The Book Thief (A Review)
It’s just a small story really, about, amongst other things: a girl, an accordionist, some fanatical Germans, a Jewish fist-fighter and quite a lot of thievery. It is a tale of life narrated by Death.
Death encounters the Book Thief (without her knowledge) thrice in his existence. The first is when he arrives to collect her brother’s soul. For some unfathomable reason, Death follows her literally and figuratively. Whatever force that compelled Death to follow her that first time into a cemetery, also compelled him to pick up her notebook the third time they crossed paths. Death pockets Liesel’s notebook after she leaves it, forgotten in her grief, amongst the destruction that was once her home, and carries it with him, to retell. Set in Germany in the years 1939 to 1943, Death narrates the story of Liesel; the Book Thief.
The Book Thief successfully brings out Markus Zusak’s genius. Readers can all agree that Zusak is indeed an artist of words, a poet and a literary marvel. His writing is profoundly lyrical, haunting and poetic. Death is rendered vividly; a lonely, haunted being who has had a lot of time to contemplate human nature and wonder at it. He honestly tries to understand the worth of human existence and Liesel’s story sheds a little bit of light to the matter. Liesel is very real; a child living a child’s life of soccer in the street, stolen pleasures, sudden passions and a full heart while around her bombs drop, maimed veterans hang themselves, bereaved parents move like ghosts, Gestapo take children away and the dirty skeletons of Jews are paraded through the town.
She stole books from everywhere including the Mayor’s wife. Her only thieving passion was for books. Not good books or bad books — just books. From her bedroom to the bomb shelter down the road, reading the books she stole helped her commune with the living and the dead — and finally, it is the mere existence of stories that proved to be her salvation.
Many things save this book from being all-out depressing. Despite the narrative choice, Zusak has manages to not sound morbid through his words. A lively humour dances through the pages, and the richness of the descriptions as well as the richness of the characters’ hearts contribute to keeping the story a notch above being morbid.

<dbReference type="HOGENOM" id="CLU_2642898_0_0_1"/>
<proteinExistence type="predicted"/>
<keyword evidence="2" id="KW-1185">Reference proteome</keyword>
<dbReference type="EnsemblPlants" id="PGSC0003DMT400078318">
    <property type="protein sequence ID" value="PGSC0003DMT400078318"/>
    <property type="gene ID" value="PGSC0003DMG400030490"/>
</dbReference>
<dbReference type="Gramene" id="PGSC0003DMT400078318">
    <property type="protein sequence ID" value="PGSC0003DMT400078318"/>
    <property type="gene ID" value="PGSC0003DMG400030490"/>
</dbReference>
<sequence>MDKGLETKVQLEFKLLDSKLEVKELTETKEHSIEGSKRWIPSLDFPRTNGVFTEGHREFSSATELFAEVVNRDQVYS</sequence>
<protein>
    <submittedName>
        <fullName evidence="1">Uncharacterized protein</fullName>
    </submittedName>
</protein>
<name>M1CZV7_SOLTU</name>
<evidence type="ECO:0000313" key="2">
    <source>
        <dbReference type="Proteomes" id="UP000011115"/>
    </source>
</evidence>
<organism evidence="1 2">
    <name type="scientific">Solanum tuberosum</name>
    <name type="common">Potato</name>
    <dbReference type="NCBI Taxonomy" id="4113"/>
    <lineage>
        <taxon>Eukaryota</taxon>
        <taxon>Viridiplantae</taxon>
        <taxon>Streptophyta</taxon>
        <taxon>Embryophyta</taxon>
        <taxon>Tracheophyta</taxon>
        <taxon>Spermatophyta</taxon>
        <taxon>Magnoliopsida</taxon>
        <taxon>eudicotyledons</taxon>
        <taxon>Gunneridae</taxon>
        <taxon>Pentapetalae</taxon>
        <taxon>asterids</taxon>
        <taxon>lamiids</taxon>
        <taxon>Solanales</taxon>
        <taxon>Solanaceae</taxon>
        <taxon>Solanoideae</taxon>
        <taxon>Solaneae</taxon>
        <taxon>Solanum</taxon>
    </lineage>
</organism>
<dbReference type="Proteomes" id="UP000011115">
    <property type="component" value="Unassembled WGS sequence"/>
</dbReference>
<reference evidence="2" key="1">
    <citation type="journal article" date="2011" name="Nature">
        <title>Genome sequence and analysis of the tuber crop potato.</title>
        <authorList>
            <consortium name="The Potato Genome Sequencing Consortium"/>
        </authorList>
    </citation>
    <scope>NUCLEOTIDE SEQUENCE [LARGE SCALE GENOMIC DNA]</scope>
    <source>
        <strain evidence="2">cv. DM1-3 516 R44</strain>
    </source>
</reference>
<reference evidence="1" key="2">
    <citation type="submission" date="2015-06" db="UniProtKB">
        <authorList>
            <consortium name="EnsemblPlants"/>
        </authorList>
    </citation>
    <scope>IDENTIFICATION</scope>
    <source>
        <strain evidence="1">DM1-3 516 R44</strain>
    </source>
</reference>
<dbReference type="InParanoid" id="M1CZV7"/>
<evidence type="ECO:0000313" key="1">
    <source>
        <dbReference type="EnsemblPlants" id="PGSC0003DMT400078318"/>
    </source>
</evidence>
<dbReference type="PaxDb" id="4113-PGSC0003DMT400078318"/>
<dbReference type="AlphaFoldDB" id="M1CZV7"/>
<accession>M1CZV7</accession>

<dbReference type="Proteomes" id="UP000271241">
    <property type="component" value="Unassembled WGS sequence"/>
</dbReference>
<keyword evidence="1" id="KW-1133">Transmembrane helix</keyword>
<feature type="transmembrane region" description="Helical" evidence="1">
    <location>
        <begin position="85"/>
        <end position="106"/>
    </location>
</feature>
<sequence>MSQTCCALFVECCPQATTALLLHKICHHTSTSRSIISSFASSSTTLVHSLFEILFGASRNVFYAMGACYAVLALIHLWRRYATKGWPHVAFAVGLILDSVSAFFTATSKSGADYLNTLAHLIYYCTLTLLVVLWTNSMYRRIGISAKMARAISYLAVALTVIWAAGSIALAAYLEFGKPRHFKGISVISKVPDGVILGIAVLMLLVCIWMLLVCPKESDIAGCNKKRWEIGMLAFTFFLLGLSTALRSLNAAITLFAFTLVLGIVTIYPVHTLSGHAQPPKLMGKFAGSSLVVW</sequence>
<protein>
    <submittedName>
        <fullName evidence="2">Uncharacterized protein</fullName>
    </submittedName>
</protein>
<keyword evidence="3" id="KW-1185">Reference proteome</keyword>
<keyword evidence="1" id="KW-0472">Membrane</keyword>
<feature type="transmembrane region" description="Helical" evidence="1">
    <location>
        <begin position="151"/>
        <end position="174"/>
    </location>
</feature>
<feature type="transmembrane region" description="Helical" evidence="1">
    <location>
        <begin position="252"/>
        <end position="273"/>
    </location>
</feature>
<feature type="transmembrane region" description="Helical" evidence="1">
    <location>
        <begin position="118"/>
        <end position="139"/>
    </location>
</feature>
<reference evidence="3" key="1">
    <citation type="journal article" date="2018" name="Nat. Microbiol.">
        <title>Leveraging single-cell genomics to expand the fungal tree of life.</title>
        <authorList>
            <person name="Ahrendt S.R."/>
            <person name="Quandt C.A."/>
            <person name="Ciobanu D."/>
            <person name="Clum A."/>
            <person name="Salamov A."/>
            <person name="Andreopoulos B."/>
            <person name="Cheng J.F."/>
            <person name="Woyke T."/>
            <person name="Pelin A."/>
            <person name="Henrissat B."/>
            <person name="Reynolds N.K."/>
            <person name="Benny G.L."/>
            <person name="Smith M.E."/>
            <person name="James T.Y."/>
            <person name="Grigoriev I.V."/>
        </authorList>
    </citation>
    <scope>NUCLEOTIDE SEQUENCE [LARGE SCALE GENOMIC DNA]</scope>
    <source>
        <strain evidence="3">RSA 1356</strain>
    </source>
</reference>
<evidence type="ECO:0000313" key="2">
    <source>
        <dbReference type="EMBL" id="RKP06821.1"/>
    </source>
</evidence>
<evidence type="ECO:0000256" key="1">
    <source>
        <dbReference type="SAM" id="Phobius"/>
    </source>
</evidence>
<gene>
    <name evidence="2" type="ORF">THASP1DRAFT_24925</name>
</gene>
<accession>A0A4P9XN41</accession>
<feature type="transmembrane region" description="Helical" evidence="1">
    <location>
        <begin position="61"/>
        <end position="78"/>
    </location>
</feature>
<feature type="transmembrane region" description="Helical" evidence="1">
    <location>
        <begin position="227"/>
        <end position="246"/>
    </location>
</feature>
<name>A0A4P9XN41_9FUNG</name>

The Book Thief is far from being your typical Nazi/Jewish tale. While poverty, discrimination and death play their usual parts, most others are completely upside down in Zusak’s Nazi Germany. Winners often lose. Sounds are tasted, visions are heard, Death has a heart, the strong do not survive, and your best chance of living may be a concentration camp. Ordinary Germans — even those who are blond and blue-eyed — are as much at risk of losing their lives and of being persecuted, as the Jews themselves. The entropy of this world is near complete.
While some readers find the fact that The Book Thief was narrated by Death thrilling and profound, some others regard it to be a failed gimmick. This is mainly due to the reason that Death being the narrator adds absolutely no extra value to the story. However, this act contributes to giving Liesel’s story extra credit. The mere fact that Death finds it worthy enough to narrate is value in itself.
Some readers — mainly teenagers — may find Zusak’s narrative style to be somewhat confusing and slow paced. However young-adults are bound to find the change appealing. The Book Thief is the kind of book that can be life-changing, because without ever denying the essential amorality and randomness of the natural order, The Book Thief offers its readers a believable, hard-won hope.